As I've said before, slowing down is not an option for me. At one point, I realized that there were plenty of files on my Mac that I didn't need any more, but too many to delete individually. In other cases, your Mac can be experiencing some major malfunctions: constant crashing, locked controls, slow boot times, missing files, etc.
Apple released the new Mac OS X 10.10 Yosemite in the Mac App Store for everyone to download and install for free on October 16th, 2014, but downloading a 5+ GB file for each of your computers will take some serious time. The best thing to do is download it once and create a bootable install USB drive from the file for all of your Macs.
Normally, if you want to close all of the open apps on your Mac, you'd have to either quit them all one by one or restart, shut down, or log out while making sure to deselect “Reopen windows when logging back in." The latter option is great, but it doesn't always work in Mac OS X, and what if you don't want to restart, shut down, or log out?
If you have no desire to get a separate Mac desktop computer, but want to either supersize your laptop's screen for gaming or need to get additional screen real estate while you work, then connecting your MacBook, MacBook Air, or MacBook Pro to an external display is the right call.
You can use the F1 key to notably dim your Mac's display, but sometimes that just isn't dark enough. If you're working in pitch black conditions, have a migraine or tired eyes, or just want a more comfortable environment, you might want your screen even darker—without making it pitch black.
While you may not have loads of secret files hiding on your computer, there might be one or two items that need a little extra security, like a file of website logins or a folder of risqué photos.
Sometimes, the volume buttons on a MacBook can be pretty annoying. It's too loud, so you turn it down one notch, and now you can't hear your movie at all. It's too low, so you turn it up one notch, and now you can't even hear yourself think.
Software update notifications are meant to be a reminder to keep your operating system and apps up to date, but that doesn't mean that they never get annoying.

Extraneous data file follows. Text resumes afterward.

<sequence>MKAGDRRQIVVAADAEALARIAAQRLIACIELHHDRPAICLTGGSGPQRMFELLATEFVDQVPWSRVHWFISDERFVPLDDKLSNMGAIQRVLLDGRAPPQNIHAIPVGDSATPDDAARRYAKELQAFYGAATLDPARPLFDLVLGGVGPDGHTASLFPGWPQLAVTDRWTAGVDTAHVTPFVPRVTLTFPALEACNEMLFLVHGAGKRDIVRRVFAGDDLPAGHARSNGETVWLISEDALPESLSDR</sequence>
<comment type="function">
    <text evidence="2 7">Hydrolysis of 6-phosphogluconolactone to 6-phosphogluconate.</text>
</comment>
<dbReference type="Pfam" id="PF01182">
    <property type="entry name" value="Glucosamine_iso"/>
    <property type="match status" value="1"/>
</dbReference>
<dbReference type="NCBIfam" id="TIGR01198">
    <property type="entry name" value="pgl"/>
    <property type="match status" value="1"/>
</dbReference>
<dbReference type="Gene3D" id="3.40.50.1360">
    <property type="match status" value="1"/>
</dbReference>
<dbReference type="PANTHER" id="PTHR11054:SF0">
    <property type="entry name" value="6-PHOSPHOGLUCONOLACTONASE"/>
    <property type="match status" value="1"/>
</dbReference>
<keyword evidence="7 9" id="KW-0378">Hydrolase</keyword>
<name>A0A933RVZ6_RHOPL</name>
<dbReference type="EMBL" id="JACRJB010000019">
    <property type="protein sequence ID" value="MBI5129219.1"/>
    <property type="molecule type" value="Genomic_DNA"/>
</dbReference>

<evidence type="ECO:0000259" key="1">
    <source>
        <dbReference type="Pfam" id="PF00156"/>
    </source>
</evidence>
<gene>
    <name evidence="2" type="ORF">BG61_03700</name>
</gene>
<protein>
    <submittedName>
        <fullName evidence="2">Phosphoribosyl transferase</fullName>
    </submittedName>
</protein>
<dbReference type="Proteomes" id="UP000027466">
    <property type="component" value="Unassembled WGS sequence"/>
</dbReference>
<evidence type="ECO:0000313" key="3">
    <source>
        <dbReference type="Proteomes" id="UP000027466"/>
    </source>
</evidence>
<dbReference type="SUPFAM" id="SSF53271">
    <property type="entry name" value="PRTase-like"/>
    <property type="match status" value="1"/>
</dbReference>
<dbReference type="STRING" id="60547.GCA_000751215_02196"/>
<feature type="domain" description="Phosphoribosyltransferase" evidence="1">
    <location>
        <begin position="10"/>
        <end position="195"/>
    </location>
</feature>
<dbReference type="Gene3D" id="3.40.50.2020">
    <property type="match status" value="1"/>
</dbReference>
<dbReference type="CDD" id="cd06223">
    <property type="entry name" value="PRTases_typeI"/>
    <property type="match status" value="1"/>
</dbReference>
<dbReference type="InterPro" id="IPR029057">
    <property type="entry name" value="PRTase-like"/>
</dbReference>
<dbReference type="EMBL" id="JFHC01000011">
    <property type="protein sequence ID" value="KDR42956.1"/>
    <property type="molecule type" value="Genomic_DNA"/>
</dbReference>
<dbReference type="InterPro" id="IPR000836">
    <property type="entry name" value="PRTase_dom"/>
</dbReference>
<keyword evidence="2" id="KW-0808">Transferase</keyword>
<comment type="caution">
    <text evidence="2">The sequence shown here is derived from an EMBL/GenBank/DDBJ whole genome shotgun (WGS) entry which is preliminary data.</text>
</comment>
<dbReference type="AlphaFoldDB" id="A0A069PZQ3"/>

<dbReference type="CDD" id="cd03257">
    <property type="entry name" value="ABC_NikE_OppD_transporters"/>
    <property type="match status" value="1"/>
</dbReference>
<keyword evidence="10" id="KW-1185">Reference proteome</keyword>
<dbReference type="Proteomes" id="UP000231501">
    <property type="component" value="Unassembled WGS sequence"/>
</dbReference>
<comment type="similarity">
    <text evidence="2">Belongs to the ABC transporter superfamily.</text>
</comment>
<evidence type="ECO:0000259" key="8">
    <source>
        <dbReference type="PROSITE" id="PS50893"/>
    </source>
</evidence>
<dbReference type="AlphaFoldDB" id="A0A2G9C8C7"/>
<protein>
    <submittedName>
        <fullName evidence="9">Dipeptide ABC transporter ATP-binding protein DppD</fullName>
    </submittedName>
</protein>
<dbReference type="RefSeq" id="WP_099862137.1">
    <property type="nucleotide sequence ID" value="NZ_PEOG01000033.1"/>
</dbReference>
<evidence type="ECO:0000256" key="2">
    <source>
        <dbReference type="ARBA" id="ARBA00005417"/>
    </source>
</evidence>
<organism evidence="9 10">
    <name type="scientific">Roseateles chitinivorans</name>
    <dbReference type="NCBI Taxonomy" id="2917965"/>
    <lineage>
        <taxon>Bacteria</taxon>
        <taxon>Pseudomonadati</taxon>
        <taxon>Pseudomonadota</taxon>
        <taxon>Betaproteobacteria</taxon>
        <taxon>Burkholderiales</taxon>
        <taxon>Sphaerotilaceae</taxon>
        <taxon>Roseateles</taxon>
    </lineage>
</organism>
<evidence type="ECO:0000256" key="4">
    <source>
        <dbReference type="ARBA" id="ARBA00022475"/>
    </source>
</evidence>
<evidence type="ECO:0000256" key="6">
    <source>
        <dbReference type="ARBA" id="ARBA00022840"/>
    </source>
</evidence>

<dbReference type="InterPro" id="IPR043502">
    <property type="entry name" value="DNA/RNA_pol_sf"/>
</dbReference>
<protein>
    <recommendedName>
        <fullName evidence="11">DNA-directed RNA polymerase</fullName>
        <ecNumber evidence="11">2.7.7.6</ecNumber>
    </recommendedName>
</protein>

Uninstalling an app on your Mac isn't as straightforward as you would think. When you drag and drop an app into the Trash, then empty it, the main app itself may be gone, but many associated files and folders are left behind. So how do you get rid of them? There are a couple of ways.
During a power outage at my apartment this year, I watched movies on my MacBook Pro instead of on my television. While I had no complaints about the screen size, I did have an issue with how low the audio coming from my speakers was. External speakers would help, but I don't want to buy them or lug them around every time I want to watch a movie.
This video demonstrates how easy it is to take a screenshot with shortcuts in Mac OS X. Pressing Command-Shift-3 will take a screenshot of the entire screen, while Command-Shift-4 will let you take a screenshot of just a selected area of the screen instead. For the latter, once you use the shortcut, your mouse pointer will turn into crosshairs, and you would click on one point of the screen, then drag and release your mouse to take a capture of the selected area.
Macs are generally highly power efficient due to, in part, the optimized sleeping schedule with OS X. Yet in certain scenarios, you might not want your Mac to go to sleep: downloading a huge file, reading a book, reviewing a spreadsheet, analyzing some content on the screen... the list goes on. To resolve this, you can go to System Preferences and mess with the settings, but this can be an annoying process if you need to do it often.
Apple has a built-in way to protect you from opening up potentially malicious apps on your computer in Mac OS X Lion, Mountain Lion, Mavericks, Yosemite, El Capitan, and macOS Sierra. This setting, named Gatekeeper, will never stop you from installing apps from the Mac App Store, but it could from anywhere else. If it's an app you're sure you want to install on your system, here's how to do it.